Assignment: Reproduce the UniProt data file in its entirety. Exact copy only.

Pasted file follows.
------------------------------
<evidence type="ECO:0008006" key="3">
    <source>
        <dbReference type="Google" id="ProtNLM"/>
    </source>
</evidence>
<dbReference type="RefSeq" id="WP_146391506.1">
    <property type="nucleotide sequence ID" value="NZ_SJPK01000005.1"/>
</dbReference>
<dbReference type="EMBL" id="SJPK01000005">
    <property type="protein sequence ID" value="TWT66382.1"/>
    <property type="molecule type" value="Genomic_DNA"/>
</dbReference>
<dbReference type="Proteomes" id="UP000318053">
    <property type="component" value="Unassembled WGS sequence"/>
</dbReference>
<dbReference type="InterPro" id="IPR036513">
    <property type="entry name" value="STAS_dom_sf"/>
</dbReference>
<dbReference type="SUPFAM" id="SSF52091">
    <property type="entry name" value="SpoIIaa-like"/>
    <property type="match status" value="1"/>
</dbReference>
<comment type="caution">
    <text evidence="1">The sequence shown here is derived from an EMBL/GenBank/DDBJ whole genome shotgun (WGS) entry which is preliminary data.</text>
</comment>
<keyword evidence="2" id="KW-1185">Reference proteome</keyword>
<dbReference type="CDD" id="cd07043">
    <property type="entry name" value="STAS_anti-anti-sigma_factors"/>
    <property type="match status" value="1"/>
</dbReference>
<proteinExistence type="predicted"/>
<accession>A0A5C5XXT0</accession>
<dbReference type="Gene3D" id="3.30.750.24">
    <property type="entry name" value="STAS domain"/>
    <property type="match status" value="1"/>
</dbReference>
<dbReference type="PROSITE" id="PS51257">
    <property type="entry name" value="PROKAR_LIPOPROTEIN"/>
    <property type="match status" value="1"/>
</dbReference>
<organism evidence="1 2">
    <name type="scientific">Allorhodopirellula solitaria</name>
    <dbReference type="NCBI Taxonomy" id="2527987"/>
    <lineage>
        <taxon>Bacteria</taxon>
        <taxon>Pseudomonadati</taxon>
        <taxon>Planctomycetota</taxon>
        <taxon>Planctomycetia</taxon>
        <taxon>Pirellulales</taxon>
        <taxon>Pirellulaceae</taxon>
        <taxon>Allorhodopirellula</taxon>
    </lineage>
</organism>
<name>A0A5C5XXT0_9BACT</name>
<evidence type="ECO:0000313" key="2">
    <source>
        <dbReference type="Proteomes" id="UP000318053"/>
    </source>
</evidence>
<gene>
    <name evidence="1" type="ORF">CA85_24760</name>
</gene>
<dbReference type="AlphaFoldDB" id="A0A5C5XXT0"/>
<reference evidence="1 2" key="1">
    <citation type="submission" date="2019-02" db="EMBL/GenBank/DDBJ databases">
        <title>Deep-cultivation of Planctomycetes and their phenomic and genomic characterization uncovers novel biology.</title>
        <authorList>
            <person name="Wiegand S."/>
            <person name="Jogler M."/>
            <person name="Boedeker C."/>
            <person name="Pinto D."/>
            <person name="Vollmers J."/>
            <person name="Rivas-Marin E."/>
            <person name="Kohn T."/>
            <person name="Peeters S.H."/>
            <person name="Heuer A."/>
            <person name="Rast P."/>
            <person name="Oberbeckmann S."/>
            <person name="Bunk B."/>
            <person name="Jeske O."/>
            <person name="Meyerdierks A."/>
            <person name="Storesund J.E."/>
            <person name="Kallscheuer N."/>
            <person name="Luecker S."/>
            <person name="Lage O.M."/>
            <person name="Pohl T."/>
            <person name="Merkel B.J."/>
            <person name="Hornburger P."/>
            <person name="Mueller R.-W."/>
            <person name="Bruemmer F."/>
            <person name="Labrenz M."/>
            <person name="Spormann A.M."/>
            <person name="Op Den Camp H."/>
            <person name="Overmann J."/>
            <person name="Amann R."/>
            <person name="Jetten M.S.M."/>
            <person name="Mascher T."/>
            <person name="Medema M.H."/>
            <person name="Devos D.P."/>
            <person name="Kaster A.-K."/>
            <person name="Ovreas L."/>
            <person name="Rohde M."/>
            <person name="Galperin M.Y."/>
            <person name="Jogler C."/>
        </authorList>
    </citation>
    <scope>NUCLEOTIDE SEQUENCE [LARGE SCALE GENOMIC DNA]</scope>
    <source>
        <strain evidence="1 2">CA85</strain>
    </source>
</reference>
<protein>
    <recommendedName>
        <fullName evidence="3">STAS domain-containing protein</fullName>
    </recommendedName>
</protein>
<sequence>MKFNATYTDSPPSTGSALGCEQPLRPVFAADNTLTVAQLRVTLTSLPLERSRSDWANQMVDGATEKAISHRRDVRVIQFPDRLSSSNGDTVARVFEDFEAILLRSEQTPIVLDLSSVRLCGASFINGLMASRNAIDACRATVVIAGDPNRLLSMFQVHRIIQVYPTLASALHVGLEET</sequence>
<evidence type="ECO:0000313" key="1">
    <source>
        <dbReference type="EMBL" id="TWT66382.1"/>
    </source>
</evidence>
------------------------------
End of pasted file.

<evidence type="ECO:0008006" key="3">
    <source>
        <dbReference type="Google" id="ProtNLM"/>
    </source>
</evidence>
<dbReference type="RefSeq" id="WP_146391506.1">
    <property type="nucleotide sequence ID" value="NZ_SJPK01000005.1"/>
</dbReference>
<dbReference type="EMBL" id="SJPK01000005">
    <property type="protein sequence ID" value="TWT66382.1"/>
    <property type="molecule type" value="Genomic_DNA"/>
</dbReference>
<dbReference type="Proteomes" id="UP000318053">
    <property type="component" value="Unassembled WGS sequence"/>
</dbReference>
<dbReference type="InterPro" id="IPR036513">
    <property type="entry name" value="STAS_dom_sf"/>
</dbReference>
<dbReference type="SUPFAM" id="SSF52091">
    <property type="entry name" value="SpoIIaa-like"/>
    <property type="match status" value="1"/>
</dbReference>
<comment type="caution">
    <text evidence="1">The sequence shown here is derived from an EMBL/GenBank/DDBJ whole genome shotgun (WGS) entry which is preliminary data.</text>
</comment>
<keyword evidence="2" id="KW-1185">Reference proteome</keyword>
<dbReference type="CDD" id="cd07043">
    <property type="entry name" value="STAS_anti-anti-sigma_factors"/>
    <property type="match status" value="1"/>
</dbReference>
<proteinExistence type="predicted"/>
<accession>A0A5C5XXT0</accession>
<dbReference type="Gene3D" id="3.30.750.24">
    <property type="entry name" value="STAS domain"/>
    <property type="match status" value="1"/>
</dbReference>
<dbReference type="PROSITE" id="PS51257">
    <property type="entry name" value="PROKAR_LIPOPROTEIN"/>
    <property type="match status" value="1"/>
</dbReference>
<organism evidence="1 2">
    <name type="scientific">Allorhodopirellula solitaria</name>
    <dbReference type="NCBI Taxonomy" id="2527987"/>
    <lineage>
        <taxon>Bacteria</taxon>
        <taxon>Pseudomonadati</taxon>
        <taxon>Planctomycetota</taxon>
        <taxon>Planctomycetia</taxon>
        <taxon>Pirellulales</taxon>
        <taxon>Pirellulaceae</taxon>
        <taxon>Allorhodopirellula</taxon>
    </lineage>
</organism>
<name>A0A5C5XXT0_9BACT</name>
<evidence type="ECO:0000313" key="2">
    <source>
        <dbReference type="Proteomes" id="UP000318053"/>
    </source>
</evidence>
<gene>
    <name evidence="1" type="ORF">CA85_24760</name>
</gene>
<dbReference type="AlphaFoldDB" id="A0A5C5XXT0"/>
<reference evidence="1 2" key="1">
    <citation type="submission" date="2019-02" db="EMBL/GenBank/DDBJ databases">
        <title>Deep-cultivation of Planctomycetes and their phenomic and genomic characterization uncovers novel biology.</title>
        <authorList>
            <person name="Wiegand S."/>
            <person name="Jogler M."/>
            <person name="Boedeker C."/>
            <person name="Pinto D."/>
            <person name="Vollmers J."/>
            <person name="Rivas-Marin E."/>
            <person name="Kohn T."/>
            <person name="Peeters S.H."/>
            <person name="Heuer A."/>
            <person name="Rast P."/>
            <person name="Oberbeckmann S."/>
            <person name="Bunk B."/>
            <person name="Jeske O."/>
            <person name="Meyerdierks A."/>
            <person name="Storesund J.E."/>
            <person name="Kallscheuer N."/>
            <person name="Luecker S."/>
            <person name="Lage O.M."/>
            <person name="Pohl T."/>
            <person name="Merkel B.J."/>
            <person name="Hornburger P."/>
            <person name="Mueller R.-W."/>
            <person name="Bruemmer F."/>
            <person name="Labrenz M."/>
            <person name="Spormann A.M."/>
            <person name="Op Den Camp H."/>
            <person name="Overmann J."/>
            <person name="Amann R."/>
            <person name="Jetten M.S.M."/>
            <person name="Mascher T."/>
            <person name="Medema M.H."/>
            <person name="Devos D.P."/>
            <person name="Kaster A.-K."/>
            <person name="Ovreas L."/>
            <person name="Rohde M."/>
            <person name="Galperin M.Y."/>
            <person name="Jogler C."/>
        </authorList>
    </citation>
    <scope>NUCLEOTIDE SEQUENCE [LARGE SCALE GENOMIC DNA]</scope>
    <source>
        <strain evidence="1 2">CA85</strain>
    </source>
</reference>
<protein>
    <recommendedName>
        <fullName evidence="3">STAS domain-containing protein</fullName>
    </recommendedName>
</protein>
<sequence>MKFNATYTDSPPSTGSALGCEQPLRPVFAADNTLTVAQLRVTLTSLPLERSRSDWANQMVDGATEKAISHRRDVRVIQFPDRLSSSNGDTVARVFEDFEAILLRSEQTPIVLDLSSVRLCGASFINGLMASRNAIDACRATVVIAGDPNRLLSMFQVHRIIQVYPTLASALHVGLEET</sequence>
<evidence type="ECO:0000313" key="1">
    <source>
        <dbReference type="EMBL" id="TWT66382.1"/>
    </source>
</evidence>